In this first season under Hughes, the Storm has improved in nearly every significant statistical category from the previous year.
Seattle is averaging more points (87.0-82.6), rebounds (35.3-31.0), assists (20.9-20.2), steals (7.7-6.5) and blocks (4.3-3.2). The Storm is also allowing fewer points (79.5-82.6) and committing fewer turnovers (13.7-14.3).
“Dan has a wealth of experience in the WNBA,” Valavanis said. “We have benefited from that here as the Storm.
“His approach with our team is to keep it simple and put them in a position to be successful. All with a clear focus on defensive and rebounding improvement.”
Hughes began coaching when he was 22, but in his 17th WNBA season, he’s embraced advanced analytics while allocating more control and authority to assistants and players than he ever had.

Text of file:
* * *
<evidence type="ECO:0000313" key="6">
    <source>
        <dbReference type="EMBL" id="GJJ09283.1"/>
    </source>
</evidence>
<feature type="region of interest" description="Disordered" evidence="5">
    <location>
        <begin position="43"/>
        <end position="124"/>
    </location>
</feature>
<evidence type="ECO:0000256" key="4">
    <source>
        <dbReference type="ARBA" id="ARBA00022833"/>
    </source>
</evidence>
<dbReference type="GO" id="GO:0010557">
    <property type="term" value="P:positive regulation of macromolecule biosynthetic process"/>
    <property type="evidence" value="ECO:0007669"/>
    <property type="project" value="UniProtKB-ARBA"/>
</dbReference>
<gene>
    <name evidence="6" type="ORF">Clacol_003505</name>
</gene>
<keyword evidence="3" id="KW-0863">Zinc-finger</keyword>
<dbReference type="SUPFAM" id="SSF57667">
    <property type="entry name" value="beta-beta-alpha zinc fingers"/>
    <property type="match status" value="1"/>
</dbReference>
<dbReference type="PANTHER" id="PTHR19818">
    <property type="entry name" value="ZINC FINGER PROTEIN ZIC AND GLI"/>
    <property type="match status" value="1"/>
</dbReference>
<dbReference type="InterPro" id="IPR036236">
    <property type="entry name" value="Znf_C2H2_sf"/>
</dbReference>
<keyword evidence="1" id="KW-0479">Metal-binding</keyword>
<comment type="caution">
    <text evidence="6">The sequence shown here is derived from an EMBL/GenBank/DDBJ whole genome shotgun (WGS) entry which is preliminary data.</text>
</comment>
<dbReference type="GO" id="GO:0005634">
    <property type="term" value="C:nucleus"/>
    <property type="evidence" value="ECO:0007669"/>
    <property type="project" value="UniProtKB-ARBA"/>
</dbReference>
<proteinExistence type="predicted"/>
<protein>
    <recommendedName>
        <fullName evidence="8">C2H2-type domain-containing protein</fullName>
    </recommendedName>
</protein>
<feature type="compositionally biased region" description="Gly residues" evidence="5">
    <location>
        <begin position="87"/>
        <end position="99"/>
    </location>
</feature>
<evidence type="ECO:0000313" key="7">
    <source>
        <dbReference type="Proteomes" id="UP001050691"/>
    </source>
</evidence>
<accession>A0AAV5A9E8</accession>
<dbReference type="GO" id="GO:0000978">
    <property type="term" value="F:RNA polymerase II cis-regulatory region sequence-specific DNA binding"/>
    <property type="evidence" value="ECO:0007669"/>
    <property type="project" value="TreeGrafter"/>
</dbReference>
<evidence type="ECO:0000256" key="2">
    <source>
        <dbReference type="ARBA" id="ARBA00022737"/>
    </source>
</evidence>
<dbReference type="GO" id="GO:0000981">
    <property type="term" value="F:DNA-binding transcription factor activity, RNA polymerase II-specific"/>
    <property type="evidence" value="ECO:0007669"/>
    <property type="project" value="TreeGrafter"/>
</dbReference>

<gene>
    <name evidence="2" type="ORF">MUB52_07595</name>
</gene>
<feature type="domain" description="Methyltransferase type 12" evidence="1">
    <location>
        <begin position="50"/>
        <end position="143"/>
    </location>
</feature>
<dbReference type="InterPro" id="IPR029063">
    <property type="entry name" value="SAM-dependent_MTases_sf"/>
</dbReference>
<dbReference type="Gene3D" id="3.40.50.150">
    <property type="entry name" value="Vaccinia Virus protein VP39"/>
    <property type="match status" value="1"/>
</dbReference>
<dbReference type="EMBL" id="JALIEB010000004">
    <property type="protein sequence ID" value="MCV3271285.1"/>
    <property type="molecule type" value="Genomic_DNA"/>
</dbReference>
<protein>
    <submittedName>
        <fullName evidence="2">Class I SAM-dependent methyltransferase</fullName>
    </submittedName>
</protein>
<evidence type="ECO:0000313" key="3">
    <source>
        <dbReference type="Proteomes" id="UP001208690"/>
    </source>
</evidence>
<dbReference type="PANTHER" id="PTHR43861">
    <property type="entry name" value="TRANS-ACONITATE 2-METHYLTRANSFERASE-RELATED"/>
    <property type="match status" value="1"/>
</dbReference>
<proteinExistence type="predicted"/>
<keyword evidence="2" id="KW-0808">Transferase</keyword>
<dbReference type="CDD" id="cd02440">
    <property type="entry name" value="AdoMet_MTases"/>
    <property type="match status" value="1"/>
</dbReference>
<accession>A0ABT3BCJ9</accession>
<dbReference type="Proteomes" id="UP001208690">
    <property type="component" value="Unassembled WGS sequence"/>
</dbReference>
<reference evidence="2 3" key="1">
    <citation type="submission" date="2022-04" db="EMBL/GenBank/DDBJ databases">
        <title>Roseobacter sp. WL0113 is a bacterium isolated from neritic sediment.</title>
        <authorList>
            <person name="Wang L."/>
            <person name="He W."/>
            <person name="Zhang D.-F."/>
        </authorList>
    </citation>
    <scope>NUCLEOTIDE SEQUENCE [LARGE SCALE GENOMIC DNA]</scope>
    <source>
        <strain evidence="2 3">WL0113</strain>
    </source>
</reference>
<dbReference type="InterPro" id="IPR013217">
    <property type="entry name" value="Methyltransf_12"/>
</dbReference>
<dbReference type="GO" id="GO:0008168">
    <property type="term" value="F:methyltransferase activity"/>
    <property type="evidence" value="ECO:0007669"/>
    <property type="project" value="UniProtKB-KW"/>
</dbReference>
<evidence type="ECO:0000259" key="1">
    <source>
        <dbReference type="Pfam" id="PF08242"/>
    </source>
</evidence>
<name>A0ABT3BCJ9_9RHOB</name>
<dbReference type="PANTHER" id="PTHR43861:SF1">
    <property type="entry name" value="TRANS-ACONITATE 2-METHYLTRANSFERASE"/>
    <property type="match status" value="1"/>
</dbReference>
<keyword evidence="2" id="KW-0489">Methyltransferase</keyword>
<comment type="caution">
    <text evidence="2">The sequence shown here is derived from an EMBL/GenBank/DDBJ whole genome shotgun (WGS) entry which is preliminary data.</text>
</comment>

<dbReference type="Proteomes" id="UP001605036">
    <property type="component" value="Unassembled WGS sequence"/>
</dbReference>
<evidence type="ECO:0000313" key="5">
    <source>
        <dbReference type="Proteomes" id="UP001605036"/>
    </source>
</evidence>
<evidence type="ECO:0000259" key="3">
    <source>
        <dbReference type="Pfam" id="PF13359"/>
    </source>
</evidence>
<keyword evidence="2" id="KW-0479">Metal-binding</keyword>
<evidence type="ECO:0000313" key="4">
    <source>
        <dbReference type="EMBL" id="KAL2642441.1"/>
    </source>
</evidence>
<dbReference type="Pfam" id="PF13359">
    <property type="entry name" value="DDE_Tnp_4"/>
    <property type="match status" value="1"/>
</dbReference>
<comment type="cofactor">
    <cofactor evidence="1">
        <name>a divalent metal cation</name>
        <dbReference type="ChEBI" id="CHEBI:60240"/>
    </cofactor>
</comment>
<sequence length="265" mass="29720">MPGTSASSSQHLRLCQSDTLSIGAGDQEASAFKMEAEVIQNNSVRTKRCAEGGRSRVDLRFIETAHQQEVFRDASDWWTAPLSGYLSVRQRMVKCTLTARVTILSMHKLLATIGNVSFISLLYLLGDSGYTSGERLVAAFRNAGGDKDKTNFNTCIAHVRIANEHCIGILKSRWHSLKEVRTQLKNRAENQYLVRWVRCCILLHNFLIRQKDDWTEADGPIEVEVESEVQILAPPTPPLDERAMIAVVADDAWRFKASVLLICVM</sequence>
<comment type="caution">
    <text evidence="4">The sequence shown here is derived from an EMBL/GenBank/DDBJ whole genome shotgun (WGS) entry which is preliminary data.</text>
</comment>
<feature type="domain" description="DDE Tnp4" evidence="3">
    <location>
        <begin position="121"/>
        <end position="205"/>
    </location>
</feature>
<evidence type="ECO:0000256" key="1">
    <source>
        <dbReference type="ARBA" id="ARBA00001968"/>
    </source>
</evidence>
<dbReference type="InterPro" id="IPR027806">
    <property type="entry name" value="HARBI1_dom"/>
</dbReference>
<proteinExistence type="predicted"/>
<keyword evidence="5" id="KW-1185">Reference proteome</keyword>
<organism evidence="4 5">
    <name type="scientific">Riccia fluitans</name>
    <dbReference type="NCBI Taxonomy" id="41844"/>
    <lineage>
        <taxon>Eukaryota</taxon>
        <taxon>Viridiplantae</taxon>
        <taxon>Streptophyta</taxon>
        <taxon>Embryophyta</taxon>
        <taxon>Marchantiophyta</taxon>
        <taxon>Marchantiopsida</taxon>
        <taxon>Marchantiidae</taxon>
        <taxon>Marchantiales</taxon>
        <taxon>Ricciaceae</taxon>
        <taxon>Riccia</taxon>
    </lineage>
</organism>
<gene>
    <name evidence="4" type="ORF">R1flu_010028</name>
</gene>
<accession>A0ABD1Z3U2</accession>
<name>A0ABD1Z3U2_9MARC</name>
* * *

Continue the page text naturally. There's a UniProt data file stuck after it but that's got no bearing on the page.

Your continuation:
“A coach is a part of what’s going on, but I’ve learned it’s really about the players,” he said laughing. “I’ve got to tell you the truth. … I look at the role of a coach a little differently now.
“My approach now is, ‘What’s the best thing we can do to make this work?’ As opposed to being the coach who says, ‘We cover pick-n-rolls this way and I’ve got to have a 6-foot-5 player at this spot.’ I’ve evolved to thinking, ‘OK, what have we got and how can we put this group and this culture in the right place?’ ”
Hughes has Seattle in position to win its third WNBA title.
With eight games remaining, the Storm has a 2½-game lead over Atlanta (16-9) for first place in the standings while the next six teams are five games out. (The top two seeds receive a bye to the best-of-five semifinals.)